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Conflux Achieves AS9100D Aerospace Certification for 3D Printed Heat Exchangers

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Conflux Technology is one of the few firms focusing directly on the potentially lucrative additive manufacturing (AM) application of 3D printed heat exchangers. The Aussie startup is now in an even better position to drive that application forward, as it has achieved certification standard AS9100D. This means that its heat exchangers are a step closer for use in aerospace.

3D Printing Heat Exchangers

Launching from the world of F1 racing in 2015, Conflux saw heat exchangers as a key application area for AM technology. By 2017, it had released its first design and soon, took on some crucial industry backers. This included AM Ventures, which was involved in a $6 million Series A round. It’s already on the road to developing new heat exchanger models, including a water charge air cooled variety. It has also partnered with GKN Additive to broaden the availability of its products.

A water charge air cooler heat exchanger from Conflux Technology. Image courtesy of Conflux Technology.

AM Ventures Managing Partner Arno Held described the benefit of 3D printing heat exchangers, saying, “Heat exchangers are one of the biggest applications in 3D printing. Highly complex geometries enabling a more efficient thermal management in order to reduce energy consumption and waste of materials require highly qualified experts who are capable of mastering the best manufacturing technologies and software tools. This is exactly what makes the Conflux team unique in this world.”

Taking Off in Aerospace

As it seeks to commercialize its technology, Conflux is aiming for the skies. Aerospace companies, in particular, are looking for ways to optimize efficiency, thereby reducing their dependence on jet fuels, increasingly rare and volatile in price. For this reason, the AS9100D is key. An international Quality Management System standard for the Aerospace, Space and Defense, the certification is even more substantial than the ISO9001:2015 and is over seen by International Aerospace Quality Group, a certification scheme led by several major Aerospace primes.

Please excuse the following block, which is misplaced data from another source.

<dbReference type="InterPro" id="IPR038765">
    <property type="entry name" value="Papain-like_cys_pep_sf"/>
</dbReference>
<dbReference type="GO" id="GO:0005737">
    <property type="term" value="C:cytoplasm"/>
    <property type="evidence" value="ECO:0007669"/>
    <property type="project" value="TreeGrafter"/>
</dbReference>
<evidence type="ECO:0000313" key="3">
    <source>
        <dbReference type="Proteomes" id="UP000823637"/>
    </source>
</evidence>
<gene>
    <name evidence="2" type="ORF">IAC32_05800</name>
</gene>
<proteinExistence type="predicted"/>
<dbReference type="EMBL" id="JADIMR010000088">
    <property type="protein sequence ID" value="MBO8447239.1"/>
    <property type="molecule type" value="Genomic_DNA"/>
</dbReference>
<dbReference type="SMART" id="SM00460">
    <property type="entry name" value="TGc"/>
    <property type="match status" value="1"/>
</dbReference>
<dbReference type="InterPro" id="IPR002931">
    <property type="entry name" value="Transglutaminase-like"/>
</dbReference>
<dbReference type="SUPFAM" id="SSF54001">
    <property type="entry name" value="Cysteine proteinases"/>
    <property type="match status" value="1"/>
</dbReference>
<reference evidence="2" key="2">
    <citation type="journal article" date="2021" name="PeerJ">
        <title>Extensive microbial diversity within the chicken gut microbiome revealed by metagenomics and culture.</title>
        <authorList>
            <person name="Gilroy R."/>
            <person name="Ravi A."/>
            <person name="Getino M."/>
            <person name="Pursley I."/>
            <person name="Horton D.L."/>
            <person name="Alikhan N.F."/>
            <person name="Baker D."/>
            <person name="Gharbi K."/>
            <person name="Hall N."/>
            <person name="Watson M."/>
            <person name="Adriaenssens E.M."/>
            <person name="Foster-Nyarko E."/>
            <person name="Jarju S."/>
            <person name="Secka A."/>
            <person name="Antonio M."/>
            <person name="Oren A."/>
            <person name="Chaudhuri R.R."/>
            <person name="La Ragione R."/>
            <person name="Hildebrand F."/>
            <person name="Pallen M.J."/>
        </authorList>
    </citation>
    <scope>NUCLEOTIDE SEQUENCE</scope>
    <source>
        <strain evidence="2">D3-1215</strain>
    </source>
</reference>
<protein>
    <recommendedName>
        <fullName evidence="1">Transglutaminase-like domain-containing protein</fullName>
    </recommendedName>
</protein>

A Conflux heat exchanger

The auditing process, which occurs over six months, is being performed by Andrew Milner, who previously performed certification for several aerospace/defense companies before joining Conflux as Business Analyst and Quality Assurance expert. Milner said of the latest achievement, “This marks a considerable step up in our Quality Assurance strategy, and will demonstrate the organization’s commitment to providing the highest standards of quality and technical excellence to our customers.”

Having completed the first stage of its certification, Conflux believes it will finalize the process by the beginning of 2023. As it does so, multiple other firms are beginning to catch on to focusing on application-specific opportunities for 3D printing. Holo, for instance, is dedicated to 3D printed copper heat sinks. Additive Drives, another AM Ventures portfolio company, is targeting electric motors. Tackling one area allows these companies to perfect a given use case that can then be applied across entire industries in important ways. Once they prove crucial to their customers, one can imagine a wave of consolidation that occurs, where they are acquired piecemeal by various entities or bought all at once to create a powerful conglomerate.

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